So, a cautionary note: If you haven’t yet seen Rapture and think you might like to, you may want to avoid reading further. This post contains some major spoilers. I so enjoyed discovering this film when I knew almost nothing about it, and I would hate to deprive anyone of that experience. If you’ve already seen the movie or you don’t care about that, go ahead and read on.
My blu-ray of the film arrived today!!! My poster arrived today, too. There was a bit of drama, actually, as I’d been tracking my packages and saw that both the blu-ray and the poster were supposed to be on a mail truck out for delivery. The mail came, and I saw the poster but not the blu-ray! Hopes dashed! The mail truck was parked across the street, though, and I saw the mailman take a package that looked about the right size out of the back of the truck. Sure enough, he crossed the street, walked up the steps, and deposited it in our mail slot. The blu-ray player was supposed to arrive yesterday, but I wasn’t here to sign for it. I stayed in all day today waiting for it (well, and working), and, finally, it arrived! It’s Rapture Christmas over here. Movie night tonight? I am so stupidly excited!
In the meantime, I have now read the liner notes on the blu-ray. I wish I could say that they were particularly enlightening. Alas, they’re not, and they put forward this idea (an idea I’ve seen around, so I guess it’s a popular interpretation) that Agnes really believes that Joseph is her scarecrow come to life. That’s not how I view the film at all. And here is where I will say once again–SPOILER ALERT: Agnes knows he’s real. She knows the scarecrow is her creation–she says so many times. It’s like a child with an imaginary friend. The child knows that the imaginary friend isn’t real in the sense that the friend isn’t a living person, but the friend is very “real” in another way. She’s been told she’s mad. She tells Joseph and Karen that she made Joseph, but she knows that she’s playing a part. She can want Joseph for herself, and why not? She’s been denied so much. She wants to claim him. He arrives at just the right time for her. But she knows. The last line in the film confirms this. She tells Joseph, “I always knew you were real. Always.” And this is part of the point. He’s the one who knew she wasn’t crazy and told her so. He’s the one who encouraged her to stop acting as if she were. It’s a very meaningful thing for her to say to him as he is lying there dying. To miss this, to me, is to really miss such a key part of the film.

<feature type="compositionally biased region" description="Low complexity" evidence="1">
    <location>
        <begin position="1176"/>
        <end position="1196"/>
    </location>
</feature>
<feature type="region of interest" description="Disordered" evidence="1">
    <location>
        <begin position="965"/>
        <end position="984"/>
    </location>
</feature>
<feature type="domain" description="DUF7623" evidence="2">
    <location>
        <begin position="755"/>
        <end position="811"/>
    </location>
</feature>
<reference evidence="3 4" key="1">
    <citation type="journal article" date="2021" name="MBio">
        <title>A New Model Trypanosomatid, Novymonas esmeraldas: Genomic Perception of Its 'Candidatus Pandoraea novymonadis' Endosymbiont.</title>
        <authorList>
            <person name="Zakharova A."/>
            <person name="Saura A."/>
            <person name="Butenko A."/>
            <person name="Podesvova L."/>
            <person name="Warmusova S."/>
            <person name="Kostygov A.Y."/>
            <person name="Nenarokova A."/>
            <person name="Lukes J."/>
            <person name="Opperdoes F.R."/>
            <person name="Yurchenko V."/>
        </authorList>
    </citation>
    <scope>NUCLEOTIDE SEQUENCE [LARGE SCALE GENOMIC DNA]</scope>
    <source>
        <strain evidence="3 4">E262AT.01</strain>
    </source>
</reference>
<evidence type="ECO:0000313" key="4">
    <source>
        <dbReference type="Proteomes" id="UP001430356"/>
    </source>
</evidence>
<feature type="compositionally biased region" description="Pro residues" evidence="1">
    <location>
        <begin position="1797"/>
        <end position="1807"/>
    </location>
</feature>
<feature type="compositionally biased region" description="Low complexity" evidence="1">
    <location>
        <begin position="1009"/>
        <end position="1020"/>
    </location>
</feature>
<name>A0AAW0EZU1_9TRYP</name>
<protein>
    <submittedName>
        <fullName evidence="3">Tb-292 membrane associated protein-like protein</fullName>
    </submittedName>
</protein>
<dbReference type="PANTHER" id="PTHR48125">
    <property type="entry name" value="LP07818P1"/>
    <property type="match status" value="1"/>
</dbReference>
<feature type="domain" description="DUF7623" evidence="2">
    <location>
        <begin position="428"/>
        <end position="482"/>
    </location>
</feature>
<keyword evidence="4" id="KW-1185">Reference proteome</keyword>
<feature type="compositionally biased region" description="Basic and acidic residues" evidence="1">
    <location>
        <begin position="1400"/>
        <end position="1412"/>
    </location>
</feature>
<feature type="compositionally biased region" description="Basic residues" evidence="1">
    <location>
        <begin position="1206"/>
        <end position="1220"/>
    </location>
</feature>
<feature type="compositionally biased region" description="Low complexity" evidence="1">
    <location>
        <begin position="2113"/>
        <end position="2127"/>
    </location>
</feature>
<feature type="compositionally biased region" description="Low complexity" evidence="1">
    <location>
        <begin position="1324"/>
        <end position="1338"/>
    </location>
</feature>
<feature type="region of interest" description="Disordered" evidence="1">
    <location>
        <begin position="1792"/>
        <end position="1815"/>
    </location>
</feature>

The liner notes also don’t really offer much interesting information about the production. There is one tiny production still of the director instructing Stockwell and Gozzi that I would love to see larger, but that’s about it. How do I get someone to talk to me about the real story behind this movie? It seems terribly misunderstood, which I suppose is all too appropriate.
Last week I realized that Ennio Flaiano is credited with developing the screen treatment of Phyllis Hastings’s novel, which Stanley Mann then turned into the screenplay for the film. Ennio Flaiano was an Italian screenwriter who co-wrote many of Fellini’s best screenplays, including The White Sheik (1952), La Strada (1954), Nights of Cabiria (1957), La Dolce Vita (1960), and Juliet of the Spirits (1965). Flaiano was married to Rosetta Rota, the sister of Italian film composer and frequent Fellini collaborator Nino Rota. I can’t help wondering how this unique assortment of filmmakers (French, American, Swedish, Italian, British; from the worlds of Hollywood, Bergman, Fellini) got involved in this project. There’s a story here that I would love to dig up.
I’ve compared some of the different original cinema posters for the film, and the more I look at them, the more content I am with the one I purchased. The visual idea and blue color of one German poster I’ve seen around is nice, but the high-contrast treatment of the large image of Patricia Gozzi is a bit unflattering, and the German title–Irrwege der Leidenschaft (“Wrong Paths of Passion,” according to Google)–doesn’t fit my interpretation of the story. I do like the treatment of the other image on that poster, though. (Who wants to get me a $70 present–that’s including shipping–from German ebay? Sigh.) The most common English language posters for the film that I’ve seen are okay (one looks very similar design-wise to the Spanish language poster I purchased), but I’m not crazy about the typeface used for the title, and the tagline is just silly. The one pictured here is one of the nicer ones, though the image may not be an original poster since it doesn’t show any fold marks.
Of the three, the tagline on the Spanish language poster, while still perhaps not quite right, comes closest, I think, to fitting the film–though what it implies about the ending is perhaps unwelcome and possibly even a tad misleading. It reads: “la historia de una muchacha que descubre un mundo enteramente nuevo… pero no pudo enfrentarse a él” (the story of a girl who discovered a whole new world … but could not face it). I guess film poster taglines are the thing I cannot face. But seriously… I’m glad I saw the film before I read any of those taglines.